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May 20, 2007
Strange, isn't it? Each man's life touches so many other lives. When he isn't around he leaves an awful hole, doesn't he?
James Maitland Stewart (1908-1997)
I certainly don't remember the day Jimmy Stewart was born, but I do know where I was the moment I heard he had passed away - I was newly twelve and had just tasted what I found to be the most incredibly romantic film in the world, Capra's essential It's A Wonderful Life. Every facet of the movie appealed to my preteen ideals: the tender and hesitant romance, the resounding moral to be gleaned from George Bailey's struggle and his ultimate revelation from God (via Clarence, of course), and the inherent loyalty and desperate need for independence weighing down the young protaganist. It was the kind of movie that makes one ache with gratefulness and that inspires a renewed sense of purpose, and I was just beginning to understand how powerful cinema can be. I owe much of that discovery to Jimmy Stewart.
Whether he is wooing Hedy Lamarr with memorized poetry as night falls in a quiet country house (1941's Come Live With Me is an utterly sweet confection of a movie), drinking champagne and skinny-dipping with Kath Hepburn in The Philadelphia Story, or avenging his son's death in films like the Civil War-themed Shenendoah, Jimmy is an unforgettable presence on the silver screen. He worked opposite the best and brightest of Hollywood; he shone under the direction of masters like Capra, Hitchcock, and John Ford; he was close lifelong friends with fellow star Henry Fonda; his film career spans an incredible five decades. Yes, James Stewart is one of the greats.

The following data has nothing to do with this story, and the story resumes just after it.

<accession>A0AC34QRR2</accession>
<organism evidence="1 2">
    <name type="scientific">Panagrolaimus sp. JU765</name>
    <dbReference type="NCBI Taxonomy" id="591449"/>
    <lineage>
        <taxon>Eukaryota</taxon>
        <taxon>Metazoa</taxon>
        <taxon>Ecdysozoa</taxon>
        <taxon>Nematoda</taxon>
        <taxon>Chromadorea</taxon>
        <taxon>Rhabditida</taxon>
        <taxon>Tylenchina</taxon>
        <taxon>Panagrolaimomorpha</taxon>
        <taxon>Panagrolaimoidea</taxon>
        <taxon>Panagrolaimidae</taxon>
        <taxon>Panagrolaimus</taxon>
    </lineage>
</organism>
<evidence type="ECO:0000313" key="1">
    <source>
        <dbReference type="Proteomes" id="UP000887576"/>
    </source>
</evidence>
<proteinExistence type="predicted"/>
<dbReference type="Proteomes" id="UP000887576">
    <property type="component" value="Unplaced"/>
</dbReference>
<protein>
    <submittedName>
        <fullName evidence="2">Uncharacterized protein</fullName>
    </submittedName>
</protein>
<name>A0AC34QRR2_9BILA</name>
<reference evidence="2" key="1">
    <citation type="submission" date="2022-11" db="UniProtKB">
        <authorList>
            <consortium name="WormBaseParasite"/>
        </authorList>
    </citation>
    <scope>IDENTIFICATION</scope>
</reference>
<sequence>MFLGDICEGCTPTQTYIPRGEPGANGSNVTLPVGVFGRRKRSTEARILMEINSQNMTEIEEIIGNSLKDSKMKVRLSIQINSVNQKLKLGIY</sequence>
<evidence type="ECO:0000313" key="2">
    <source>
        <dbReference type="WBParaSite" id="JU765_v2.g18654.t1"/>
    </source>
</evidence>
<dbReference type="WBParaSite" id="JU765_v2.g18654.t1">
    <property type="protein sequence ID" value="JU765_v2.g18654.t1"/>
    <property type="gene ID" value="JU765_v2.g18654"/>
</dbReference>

He inarguably appeals to every person in one character or another; he is somehow Everyman and yet each distinct character he portrays, simultaneously. Vertigo, Mr. Smith Goes to Washington, Rear Window, Winchester 73, Shop Around the Corner, The Man Who Shot Liberty Valance...there will never be another Jimmy Stewart.
So thank you, Jimmy, for your luminous career, for your enduring star persona, for all you've given us movie lovers to moon and dream over for decades and decades. Your inherent sweetness will no doubt never cease to charm us, and your stoic, dramatic side will allow your darker films to remain classics even as time renders their contemporaries inconsequential.
You know, Clarence was right all along. When a man isn't around he leaves an awful hole, doesn't he?